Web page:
National Fisherman

GALVESTON — The Texas Department of State Health Services announced the “precautionary closure” of oystering in Galveston Bay because of high levels of toxin-producing algae in the water.
According to a media release from the department, commercial and recreational harvesters should not harvest oyster, clams or mussels until further notice.
The closure went into effect Wednesday evening.
The department said regular testing revealed an elevated levels of Dinophysis algae in the water. The algae produces a toxin, okaiac acid, that can enter the tissue of shellfish. Eating an affected shellfish can cause vomiting, diarrhea, nausea and cramping. The toxin is not life-threatening.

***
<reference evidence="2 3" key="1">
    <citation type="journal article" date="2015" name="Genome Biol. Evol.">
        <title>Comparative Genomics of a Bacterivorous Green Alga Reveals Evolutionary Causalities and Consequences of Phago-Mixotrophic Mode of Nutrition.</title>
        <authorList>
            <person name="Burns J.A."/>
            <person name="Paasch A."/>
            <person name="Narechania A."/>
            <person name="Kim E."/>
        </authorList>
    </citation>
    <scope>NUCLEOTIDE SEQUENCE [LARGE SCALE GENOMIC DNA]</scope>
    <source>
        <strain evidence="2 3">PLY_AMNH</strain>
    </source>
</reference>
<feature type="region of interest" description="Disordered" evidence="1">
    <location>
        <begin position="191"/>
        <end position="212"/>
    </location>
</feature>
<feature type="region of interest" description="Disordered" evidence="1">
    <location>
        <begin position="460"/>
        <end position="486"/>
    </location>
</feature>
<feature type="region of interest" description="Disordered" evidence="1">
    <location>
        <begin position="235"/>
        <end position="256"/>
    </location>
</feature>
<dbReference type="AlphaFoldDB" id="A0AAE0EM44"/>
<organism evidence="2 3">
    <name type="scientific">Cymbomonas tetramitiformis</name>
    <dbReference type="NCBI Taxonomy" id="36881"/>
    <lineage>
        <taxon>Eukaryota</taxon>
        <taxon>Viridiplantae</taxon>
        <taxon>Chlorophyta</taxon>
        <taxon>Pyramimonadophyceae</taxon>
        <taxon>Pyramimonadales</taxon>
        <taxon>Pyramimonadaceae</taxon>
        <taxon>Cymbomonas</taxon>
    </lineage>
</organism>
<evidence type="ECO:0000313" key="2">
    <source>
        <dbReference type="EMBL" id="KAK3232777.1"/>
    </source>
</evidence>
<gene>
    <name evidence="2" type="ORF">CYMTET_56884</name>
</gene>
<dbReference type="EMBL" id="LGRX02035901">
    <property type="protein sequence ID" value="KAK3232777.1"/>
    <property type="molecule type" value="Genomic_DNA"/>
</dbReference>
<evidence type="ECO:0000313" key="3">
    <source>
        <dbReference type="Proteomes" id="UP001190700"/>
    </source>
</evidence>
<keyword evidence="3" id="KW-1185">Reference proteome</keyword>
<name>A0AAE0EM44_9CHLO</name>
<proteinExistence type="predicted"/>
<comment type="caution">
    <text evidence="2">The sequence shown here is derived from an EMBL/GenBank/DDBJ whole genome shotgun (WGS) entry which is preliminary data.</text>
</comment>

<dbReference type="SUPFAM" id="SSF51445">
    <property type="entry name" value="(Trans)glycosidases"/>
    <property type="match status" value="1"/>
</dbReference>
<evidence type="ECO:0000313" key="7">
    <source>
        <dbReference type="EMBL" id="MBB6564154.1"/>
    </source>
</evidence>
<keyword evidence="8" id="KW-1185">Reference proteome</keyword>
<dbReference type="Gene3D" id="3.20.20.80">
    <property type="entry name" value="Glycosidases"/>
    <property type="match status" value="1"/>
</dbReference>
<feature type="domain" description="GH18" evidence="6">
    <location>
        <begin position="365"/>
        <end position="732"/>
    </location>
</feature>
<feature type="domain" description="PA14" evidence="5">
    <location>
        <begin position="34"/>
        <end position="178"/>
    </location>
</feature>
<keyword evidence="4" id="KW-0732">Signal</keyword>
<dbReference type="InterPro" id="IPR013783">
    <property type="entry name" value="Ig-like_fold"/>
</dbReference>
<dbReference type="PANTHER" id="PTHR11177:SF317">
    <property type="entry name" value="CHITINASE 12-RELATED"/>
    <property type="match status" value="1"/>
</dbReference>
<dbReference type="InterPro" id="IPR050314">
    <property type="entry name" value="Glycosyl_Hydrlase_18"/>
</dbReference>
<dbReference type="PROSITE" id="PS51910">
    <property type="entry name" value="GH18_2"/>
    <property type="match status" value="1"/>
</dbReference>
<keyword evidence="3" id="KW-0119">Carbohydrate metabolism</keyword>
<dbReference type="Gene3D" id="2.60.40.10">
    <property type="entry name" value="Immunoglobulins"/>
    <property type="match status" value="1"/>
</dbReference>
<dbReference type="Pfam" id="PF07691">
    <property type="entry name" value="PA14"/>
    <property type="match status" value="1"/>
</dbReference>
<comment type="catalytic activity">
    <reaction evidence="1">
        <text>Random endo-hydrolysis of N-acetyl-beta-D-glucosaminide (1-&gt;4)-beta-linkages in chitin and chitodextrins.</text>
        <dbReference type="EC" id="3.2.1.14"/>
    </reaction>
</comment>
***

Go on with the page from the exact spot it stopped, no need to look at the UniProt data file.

Read the full story at Galveston County Daily News>>

Inside the Industry

NMFS has awarded 16 grants totaling more than $2.5 million as part of its Bycatch Reduction Engineering Program.

The program supports the development of technological solutions and changes in fishing practices designed to minimize bycatch and aims to to find creative approaches and strategies for reducing bycatch, seabird interactions, and post-release mortality in federally managed fisheries.


Abe Williams, who was elected to the Bristol Bay Regional Seafood Development Association board last spring, has been selected as the new president as of September.

Williams fishes the F/V Crimson Fury, and is president of Nuna Resources, a nonprofit that supports sustainable resource development in rural Alaska, including fighting for an international solution to issues raised by the proposed Pebble Mine project.

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